He’s also teaming up with other businesses to take on major industry challenges. In September, Canndigenous and about 20 other businesses and universities were awarded a $15 million grant from the U.S. Department of Agriculture to expand the market and test the environmental benefits of growing and processing hemp on an industrial scale. It’s one of 70 projects funded through the agency’s $2.8 billion Partnership for Climate-Smart Commodities pool.

Hemp isn’t a new crop in Wisconsin. In the 1940s, the state was one of the country’s largest producers of hemp, and home to more than 40 hemp mills making rope, cloth and other products. But demand shrank after World War II, and the state’s last hemp mill closed in 1957. Congress dealt a death blow to the industry in 1970 when it banned marijuana and hemp in the Controlled Substances Act.

With the new grant funding, the team aims to rebuild some of the infrastructure lost in the decades since, and test innovative ways of using the plant, such as in “hempcrete,” an alternative to concrete with a much smaller carbon footprint. 

Rob Pero, founder of CBD brand Canndigenous, cuts hemp before rolling it for smoking at his store, Ripley Green. HEDI RUDD

For his part of the project, Pero will team up with a local corn and soybean farmer to plant 100 acres of industrial hemp, ten times the maximum acreage he’s planted before. “This isn’t like growing small-batch CBD where people have to go hand-pick it and trim it,” Pero said. “This is like combine seeding, real deal farming, and I need help.”

If successful, Pero said, the project will prove that hemp can once again be a viable commodity crop. That would offer new opportunities not just for existing industrial farmers, but also for the Native American tribes that hold much of the country’s undeveloped agricultural land, Pero said. 

“That could be scalable. That could be 1,000 acres. That could be 2,000 acres. That could be tribes and other tribal member-owned businesses and non-Native businesses that want to figure out how to fit into that model,” Pero said.

“That’s what’s exciting about it … This collaboration between these small batch cannabis connoisseurs and the farming industry … could be humongous.”

The four questions

What are the most important values driving your work?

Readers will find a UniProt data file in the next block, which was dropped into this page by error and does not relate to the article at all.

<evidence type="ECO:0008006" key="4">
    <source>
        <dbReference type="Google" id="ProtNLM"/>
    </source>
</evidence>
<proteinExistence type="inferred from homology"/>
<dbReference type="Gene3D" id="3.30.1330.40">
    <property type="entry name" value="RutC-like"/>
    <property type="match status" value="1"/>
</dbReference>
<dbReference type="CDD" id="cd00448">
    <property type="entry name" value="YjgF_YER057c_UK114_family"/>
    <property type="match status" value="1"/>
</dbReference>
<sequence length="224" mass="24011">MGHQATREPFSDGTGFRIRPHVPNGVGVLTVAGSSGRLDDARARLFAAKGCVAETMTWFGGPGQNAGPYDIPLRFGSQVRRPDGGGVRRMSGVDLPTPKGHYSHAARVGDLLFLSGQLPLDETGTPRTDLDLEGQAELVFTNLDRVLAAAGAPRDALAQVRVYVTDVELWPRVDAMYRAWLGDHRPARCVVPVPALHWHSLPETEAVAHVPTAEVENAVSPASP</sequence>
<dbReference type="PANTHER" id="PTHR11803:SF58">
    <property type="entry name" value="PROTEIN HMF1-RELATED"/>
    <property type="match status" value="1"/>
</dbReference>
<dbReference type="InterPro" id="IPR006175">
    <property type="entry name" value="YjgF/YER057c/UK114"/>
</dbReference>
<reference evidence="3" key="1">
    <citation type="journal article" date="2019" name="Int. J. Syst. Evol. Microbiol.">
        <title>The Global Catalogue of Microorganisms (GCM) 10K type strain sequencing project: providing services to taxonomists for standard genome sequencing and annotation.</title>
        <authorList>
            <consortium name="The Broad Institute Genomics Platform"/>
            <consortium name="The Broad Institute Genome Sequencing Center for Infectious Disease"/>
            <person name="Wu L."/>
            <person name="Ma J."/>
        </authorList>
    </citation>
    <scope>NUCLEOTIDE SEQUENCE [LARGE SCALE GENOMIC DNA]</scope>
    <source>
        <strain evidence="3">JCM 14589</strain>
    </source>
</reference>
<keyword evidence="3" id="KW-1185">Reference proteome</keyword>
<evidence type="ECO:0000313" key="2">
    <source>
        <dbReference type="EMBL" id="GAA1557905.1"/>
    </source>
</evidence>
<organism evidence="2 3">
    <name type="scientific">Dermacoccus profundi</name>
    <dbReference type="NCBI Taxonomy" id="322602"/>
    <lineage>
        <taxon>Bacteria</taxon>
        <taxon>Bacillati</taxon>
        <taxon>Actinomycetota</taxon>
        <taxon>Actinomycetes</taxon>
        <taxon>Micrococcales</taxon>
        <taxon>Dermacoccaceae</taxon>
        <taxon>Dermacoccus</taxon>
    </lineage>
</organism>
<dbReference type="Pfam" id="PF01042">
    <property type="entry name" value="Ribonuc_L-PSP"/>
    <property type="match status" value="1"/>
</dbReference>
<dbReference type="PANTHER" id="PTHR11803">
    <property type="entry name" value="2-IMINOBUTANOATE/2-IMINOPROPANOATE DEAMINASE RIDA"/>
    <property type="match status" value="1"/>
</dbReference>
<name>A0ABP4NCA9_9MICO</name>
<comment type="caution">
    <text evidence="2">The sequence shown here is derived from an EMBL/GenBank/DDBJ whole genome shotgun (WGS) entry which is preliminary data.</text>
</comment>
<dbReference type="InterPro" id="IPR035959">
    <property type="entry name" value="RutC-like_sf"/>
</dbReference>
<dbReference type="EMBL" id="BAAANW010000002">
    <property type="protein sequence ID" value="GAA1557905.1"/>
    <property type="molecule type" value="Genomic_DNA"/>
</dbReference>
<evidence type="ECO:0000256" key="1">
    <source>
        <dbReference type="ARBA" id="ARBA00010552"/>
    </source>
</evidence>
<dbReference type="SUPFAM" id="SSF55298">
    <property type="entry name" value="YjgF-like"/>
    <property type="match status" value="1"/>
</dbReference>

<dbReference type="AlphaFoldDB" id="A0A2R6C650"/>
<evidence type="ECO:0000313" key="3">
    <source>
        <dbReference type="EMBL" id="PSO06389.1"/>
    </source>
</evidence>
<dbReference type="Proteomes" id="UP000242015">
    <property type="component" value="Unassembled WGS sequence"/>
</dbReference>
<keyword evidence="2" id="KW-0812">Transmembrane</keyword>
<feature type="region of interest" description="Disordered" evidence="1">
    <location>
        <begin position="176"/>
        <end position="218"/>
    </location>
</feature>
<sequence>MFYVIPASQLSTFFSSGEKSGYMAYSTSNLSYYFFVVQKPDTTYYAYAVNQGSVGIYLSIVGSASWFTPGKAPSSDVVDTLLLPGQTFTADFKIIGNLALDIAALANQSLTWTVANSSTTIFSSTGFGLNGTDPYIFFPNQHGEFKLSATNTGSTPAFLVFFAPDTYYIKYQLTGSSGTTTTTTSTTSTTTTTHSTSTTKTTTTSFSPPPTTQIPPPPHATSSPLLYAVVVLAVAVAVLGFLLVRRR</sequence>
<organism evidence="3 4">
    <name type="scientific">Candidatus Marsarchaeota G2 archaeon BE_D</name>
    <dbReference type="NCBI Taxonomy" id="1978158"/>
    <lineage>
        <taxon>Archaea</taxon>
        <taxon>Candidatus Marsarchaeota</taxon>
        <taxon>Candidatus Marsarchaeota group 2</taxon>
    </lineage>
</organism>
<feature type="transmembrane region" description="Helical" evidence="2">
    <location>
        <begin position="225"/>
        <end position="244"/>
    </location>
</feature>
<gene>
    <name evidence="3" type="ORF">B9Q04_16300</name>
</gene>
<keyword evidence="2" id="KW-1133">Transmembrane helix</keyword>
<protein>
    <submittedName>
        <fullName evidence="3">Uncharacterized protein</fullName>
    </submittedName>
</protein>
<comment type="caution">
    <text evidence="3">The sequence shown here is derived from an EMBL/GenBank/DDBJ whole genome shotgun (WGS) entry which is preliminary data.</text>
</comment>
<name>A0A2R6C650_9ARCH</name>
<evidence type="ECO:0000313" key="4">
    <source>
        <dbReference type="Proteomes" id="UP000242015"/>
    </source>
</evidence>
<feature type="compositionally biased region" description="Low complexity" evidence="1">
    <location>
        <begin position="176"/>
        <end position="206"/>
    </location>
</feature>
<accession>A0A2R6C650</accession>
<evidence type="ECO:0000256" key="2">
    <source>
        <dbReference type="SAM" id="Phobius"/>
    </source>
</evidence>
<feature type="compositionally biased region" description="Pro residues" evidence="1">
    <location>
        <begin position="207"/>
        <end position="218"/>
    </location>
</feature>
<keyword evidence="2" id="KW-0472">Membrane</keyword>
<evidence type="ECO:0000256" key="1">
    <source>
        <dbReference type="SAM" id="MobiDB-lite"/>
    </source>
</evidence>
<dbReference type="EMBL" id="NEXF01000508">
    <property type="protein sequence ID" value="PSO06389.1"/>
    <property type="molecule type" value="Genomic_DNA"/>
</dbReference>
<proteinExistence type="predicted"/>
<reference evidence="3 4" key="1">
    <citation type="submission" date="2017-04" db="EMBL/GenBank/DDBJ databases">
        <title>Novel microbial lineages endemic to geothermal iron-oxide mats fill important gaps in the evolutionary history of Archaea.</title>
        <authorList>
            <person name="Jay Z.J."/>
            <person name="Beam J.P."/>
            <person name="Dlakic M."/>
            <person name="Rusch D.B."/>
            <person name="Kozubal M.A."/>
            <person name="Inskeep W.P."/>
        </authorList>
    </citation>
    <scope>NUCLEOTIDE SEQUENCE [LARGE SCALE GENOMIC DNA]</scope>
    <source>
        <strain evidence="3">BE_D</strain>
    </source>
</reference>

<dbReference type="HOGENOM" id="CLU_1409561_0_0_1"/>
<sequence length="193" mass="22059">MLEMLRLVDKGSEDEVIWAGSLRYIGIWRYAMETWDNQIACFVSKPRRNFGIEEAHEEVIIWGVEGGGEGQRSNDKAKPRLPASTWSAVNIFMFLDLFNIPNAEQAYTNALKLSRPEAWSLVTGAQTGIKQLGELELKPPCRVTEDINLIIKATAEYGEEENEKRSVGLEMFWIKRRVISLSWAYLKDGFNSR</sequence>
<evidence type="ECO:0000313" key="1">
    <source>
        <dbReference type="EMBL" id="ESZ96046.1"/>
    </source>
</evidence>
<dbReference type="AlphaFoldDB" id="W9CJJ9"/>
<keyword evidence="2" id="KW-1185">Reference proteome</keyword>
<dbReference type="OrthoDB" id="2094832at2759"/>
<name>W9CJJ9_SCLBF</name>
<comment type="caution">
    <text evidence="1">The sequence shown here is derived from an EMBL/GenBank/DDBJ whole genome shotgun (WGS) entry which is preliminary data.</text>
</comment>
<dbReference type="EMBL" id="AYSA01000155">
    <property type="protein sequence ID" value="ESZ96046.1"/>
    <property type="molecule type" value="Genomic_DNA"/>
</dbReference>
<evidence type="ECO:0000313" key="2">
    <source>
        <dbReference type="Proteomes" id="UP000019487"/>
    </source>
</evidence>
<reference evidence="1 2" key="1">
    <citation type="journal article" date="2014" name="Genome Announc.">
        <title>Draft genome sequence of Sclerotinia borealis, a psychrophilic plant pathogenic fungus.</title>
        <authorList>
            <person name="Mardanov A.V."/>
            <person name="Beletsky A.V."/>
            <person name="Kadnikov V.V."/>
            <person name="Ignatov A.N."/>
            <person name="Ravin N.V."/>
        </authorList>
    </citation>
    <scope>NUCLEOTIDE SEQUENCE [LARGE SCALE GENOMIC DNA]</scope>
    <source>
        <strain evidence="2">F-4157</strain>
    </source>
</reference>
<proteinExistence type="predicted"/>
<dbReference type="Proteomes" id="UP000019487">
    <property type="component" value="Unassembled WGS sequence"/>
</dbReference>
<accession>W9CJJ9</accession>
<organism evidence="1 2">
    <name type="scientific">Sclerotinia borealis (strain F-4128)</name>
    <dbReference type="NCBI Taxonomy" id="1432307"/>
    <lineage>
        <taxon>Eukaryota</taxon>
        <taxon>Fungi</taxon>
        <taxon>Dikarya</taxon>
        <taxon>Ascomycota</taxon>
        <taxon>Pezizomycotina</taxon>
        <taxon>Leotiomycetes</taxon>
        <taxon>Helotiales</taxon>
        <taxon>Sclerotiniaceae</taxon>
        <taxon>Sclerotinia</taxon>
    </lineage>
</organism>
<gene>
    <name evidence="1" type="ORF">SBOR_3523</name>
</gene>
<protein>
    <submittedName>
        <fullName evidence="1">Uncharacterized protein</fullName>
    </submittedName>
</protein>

For me, it’s building community. I think there needs to be more connection and finding space for common ground. All things will be better from that. The other aspect is transparency. In an industry where a lot of things happen behind closed doors, we’re trying to open that door up and really show people the inner workings of how to get things done, and that there are people willing to help you along the way.

How are you creating the kind of community that you want to live in?

Getting uncomfortable. I own a bunch of businesses and I do a bunch of stuff in communications, but it doesn’t mean that I love to communicate. But I know that, as a dad, as a husband, as a business owner, as a manager, it’s important for me to be a steward of my community. It’s important for me to build bridging conversations instead of build breaking conversations. I think you can easily get into a lot of those conversations that can go awry in a state like ours. So I think the more people that are trying to build relationships, the better.

What advice do you have for other would-be entrepreneurs?

Ask for help. You can’t do it all. Don’t be afraid to share your ideas. Take chances. Golly, I mean, all those lame cheesy things that you read about other successful people and how they failed a million times — it’s all true. There’s never going to be anyone to pat you on the back either. So, even if you’re doing all this really cool stuff or you have one big success, don’t expect some grandiose hand on the back telling you that you did it. It’s a constant grind. You either want that grind or you don’t, but that grind is part of business.

Are you hiring?

Yes. We are always looking for business development, cannabis executives, people who want to collaborate with what our brand or our shop is doing. And (we’re also looking for) trimmers, people that want to come out and get their hands sticky. Harvest usually happens the first week in October, and then the drying takes between four to six weeks, and then the trimming happens after that. So there’s always seasonal work, but there’s long-term careers in this space too.

Share your opinion on this topic by sending a letter to the editor to Include your full name, hometown and phone number. Your name and town will be published. The phone number is for verification purposes only. Please keep your letter to 250 words or less.

Facebook Comments

Comments are closed.